A study has found that people prefer being given information on the 5:2 diet compared with standard GP weight management advice – but there was little difference between the two in weight loss over the course of a year.
Researchers compared providing usual weight loss advice around staying active and portion control as well as being given resources such as the NHS Change 4 Life booklet with some brief advice on how to do the 5:2 diet which involves sticking to 500-600 calories on two non-consecutive days in 300 adults.
A third cohort who were advised about the 5:2 diet – made popular by Dr Michael Mosley in a BBC Horizon programme in 2012 and subsequent book – and also offered a six-week series of group support sessions.
The researchers, who carried out the trial in a community-based weight loss service in Tower Hamlets found that group support for the 5:2 approach led to better weight loss over the first six weeks but by one year there was no significant difference between the three groups.
After one year 15% of those who had received standard advice had lost at least 5% of their body weight, compared with 18% in those who received information about the 5:2 diet and 28% who had the information plus group support.
Yet when asked to rate each intervention, participants in the 5:2 diet group were more likely to recommend the approach to others or be willing to continue with their diet.
A larger trial may have been able to find some clearer differences in the borderline findings, the team from Queen Mary University of London said in PLoS ONE.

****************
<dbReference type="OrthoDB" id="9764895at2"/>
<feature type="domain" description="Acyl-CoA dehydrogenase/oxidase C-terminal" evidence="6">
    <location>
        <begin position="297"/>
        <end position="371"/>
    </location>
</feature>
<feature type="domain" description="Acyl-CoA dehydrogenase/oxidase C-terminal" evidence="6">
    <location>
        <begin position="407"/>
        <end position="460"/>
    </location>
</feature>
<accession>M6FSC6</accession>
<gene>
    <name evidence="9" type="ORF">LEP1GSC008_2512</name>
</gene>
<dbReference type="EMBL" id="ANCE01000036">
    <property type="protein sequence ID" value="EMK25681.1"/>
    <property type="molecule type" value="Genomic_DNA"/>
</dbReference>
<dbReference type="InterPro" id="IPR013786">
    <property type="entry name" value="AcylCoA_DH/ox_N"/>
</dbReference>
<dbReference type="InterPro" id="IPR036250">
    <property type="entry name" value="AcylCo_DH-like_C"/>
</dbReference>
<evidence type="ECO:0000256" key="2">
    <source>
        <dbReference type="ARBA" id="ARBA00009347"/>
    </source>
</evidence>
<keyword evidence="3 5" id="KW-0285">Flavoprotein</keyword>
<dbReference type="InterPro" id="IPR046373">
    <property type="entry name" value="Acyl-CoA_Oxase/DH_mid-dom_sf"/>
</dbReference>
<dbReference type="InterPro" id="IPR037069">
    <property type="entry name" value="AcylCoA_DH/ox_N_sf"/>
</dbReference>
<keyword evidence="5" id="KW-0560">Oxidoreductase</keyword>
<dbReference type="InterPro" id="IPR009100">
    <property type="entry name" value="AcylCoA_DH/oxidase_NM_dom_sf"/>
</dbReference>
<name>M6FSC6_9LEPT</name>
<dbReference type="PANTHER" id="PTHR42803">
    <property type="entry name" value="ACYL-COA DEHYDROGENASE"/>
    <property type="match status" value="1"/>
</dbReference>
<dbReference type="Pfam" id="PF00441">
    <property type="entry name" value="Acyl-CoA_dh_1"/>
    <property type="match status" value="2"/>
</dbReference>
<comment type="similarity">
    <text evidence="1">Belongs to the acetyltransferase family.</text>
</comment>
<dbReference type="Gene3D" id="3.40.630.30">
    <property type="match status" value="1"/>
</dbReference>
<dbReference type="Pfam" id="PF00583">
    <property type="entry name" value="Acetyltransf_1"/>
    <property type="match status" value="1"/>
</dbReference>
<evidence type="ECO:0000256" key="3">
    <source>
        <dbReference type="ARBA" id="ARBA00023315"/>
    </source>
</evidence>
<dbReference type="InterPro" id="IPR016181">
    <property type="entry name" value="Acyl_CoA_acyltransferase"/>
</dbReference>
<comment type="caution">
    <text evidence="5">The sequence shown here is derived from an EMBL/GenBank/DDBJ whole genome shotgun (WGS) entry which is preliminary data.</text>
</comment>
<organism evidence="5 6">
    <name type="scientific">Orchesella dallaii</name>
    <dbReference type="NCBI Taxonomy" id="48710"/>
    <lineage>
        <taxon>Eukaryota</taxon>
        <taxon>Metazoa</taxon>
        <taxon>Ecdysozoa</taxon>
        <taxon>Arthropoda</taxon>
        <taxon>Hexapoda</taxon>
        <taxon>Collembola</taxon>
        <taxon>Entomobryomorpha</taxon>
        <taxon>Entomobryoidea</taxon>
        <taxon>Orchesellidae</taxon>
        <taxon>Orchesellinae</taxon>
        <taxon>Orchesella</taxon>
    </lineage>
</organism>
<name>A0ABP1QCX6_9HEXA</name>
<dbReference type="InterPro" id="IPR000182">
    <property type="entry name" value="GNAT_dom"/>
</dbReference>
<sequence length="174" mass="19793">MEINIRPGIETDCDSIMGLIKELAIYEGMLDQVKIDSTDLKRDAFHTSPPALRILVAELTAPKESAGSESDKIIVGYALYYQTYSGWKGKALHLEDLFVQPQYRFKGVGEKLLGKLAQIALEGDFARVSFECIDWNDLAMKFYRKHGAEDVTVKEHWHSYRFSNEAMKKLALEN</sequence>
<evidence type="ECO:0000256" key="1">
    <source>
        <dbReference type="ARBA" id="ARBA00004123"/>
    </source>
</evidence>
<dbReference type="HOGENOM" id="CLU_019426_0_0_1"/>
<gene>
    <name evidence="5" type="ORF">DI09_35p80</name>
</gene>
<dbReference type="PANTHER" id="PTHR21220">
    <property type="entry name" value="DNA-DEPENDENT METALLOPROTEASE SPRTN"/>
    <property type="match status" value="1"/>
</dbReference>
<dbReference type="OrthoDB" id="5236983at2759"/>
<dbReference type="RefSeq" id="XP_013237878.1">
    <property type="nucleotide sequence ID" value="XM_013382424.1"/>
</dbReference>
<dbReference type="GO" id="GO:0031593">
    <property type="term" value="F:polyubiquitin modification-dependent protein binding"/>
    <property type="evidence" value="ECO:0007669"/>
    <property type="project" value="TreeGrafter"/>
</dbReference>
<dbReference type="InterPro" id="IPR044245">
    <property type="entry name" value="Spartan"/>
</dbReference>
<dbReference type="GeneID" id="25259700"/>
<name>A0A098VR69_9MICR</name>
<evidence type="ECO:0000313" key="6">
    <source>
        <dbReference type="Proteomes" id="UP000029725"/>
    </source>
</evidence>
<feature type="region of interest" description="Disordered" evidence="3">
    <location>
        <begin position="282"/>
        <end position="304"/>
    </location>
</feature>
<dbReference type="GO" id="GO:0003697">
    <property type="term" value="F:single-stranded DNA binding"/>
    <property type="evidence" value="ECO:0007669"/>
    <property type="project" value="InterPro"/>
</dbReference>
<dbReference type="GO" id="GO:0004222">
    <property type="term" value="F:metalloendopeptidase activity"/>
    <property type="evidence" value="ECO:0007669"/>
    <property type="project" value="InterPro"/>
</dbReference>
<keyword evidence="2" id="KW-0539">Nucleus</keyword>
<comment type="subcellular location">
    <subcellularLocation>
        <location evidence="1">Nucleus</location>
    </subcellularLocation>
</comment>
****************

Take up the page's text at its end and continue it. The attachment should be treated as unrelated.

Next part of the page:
But they said while all groups achieved modest results, it could be argued that one-year weight loss of at least 5% in 15%-18% of participants is not negligible and that the 5:2 advice was more favourable to patients and is also much simpler and easier to deliver than guidance on complex lifestyle changes.
Both standard weight loss advice and guidance on the 5:2 diet, which included some examples of what meals could look like on the low-calorie days were done in 20 minute sessions.
Dr Katie Myers Smith, chartered health psychologist and senior research fellow at Queen Mary, said: ‘Here we’ve been able to provide the first results on the effectiveness of simple 5:2 diet advice in a real-life setting.
‘We found that although the 5:2 diet wasn’t superior to traditional approaches in terms of weight loss, users preferred this approach as it was simpler and more attractive.
‘Based on these findings, GPs may consider recommending the 5:2 diet as part of their standard weight management advice.’
It comes as GP practices are paid £11.50 per referral under a new weight management enhanced service which launched in July this year.